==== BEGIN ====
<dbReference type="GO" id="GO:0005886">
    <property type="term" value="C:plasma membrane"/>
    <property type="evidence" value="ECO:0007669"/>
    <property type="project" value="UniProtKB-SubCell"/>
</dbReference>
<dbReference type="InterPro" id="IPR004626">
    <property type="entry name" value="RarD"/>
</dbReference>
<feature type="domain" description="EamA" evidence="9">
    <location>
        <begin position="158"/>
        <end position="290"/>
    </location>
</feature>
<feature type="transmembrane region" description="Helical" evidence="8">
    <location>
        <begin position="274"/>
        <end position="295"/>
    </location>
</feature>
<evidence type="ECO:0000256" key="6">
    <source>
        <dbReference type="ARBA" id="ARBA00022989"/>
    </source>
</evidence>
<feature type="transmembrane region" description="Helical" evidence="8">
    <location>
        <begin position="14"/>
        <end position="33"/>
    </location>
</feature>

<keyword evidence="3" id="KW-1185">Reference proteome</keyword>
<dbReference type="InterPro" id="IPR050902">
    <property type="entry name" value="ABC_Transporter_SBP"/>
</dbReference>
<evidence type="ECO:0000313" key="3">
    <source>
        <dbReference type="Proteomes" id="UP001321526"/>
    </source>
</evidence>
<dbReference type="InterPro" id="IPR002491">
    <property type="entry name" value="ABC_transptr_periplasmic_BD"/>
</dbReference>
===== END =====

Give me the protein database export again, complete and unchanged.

<dbReference type="GO" id="GO:0005886">
    <property type="term" value="C:plasma membrane"/>
    <property type="evidence" value="ECO:0007669"/>
    <property type="project" value="UniProtKB-SubCell"/>
</dbReference>
<dbReference type="InterPro" id="IPR004626">
    <property type="entry name" value="RarD"/>
</dbReference>
<feature type="domain" description="EamA" evidence="9">
    <location>
        <begin position="158"/>
        <end position="290"/>
    </location>
</feature>
<feature type="transmembrane region" description="Helical" evidence="8">
    <location>
        <begin position="274"/>
        <end position="295"/>
    </location>
</feature>
<evidence type="ECO:0000256" key="6">
    <source>
        <dbReference type="ARBA" id="ARBA00022989"/>
    </source>
</evidence>
<feature type="transmembrane region" description="Helical" evidence="8">
    <location>
        <begin position="14"/>
        <end position="33"/>
    </location>
</feature>

<keyword evidence="3" id="KW-1185">Reference proteome</keyword>
<dbReference type="InterPro" id="IPR050902">
    <property type="entry name" value="ABC_Transporter_SBP"/>
</dbReference>
<evidence type="ECO:0000313" key="3">
    <source>
        <dbReference type="Proteomes" id="UP001321526"/>
    </source>
</evidence>
<dbReference type="InterPro" id="IPR002491">
    <property type="entry name" value="ABC_transptr_periplasmic_BD"/>
</dbReference>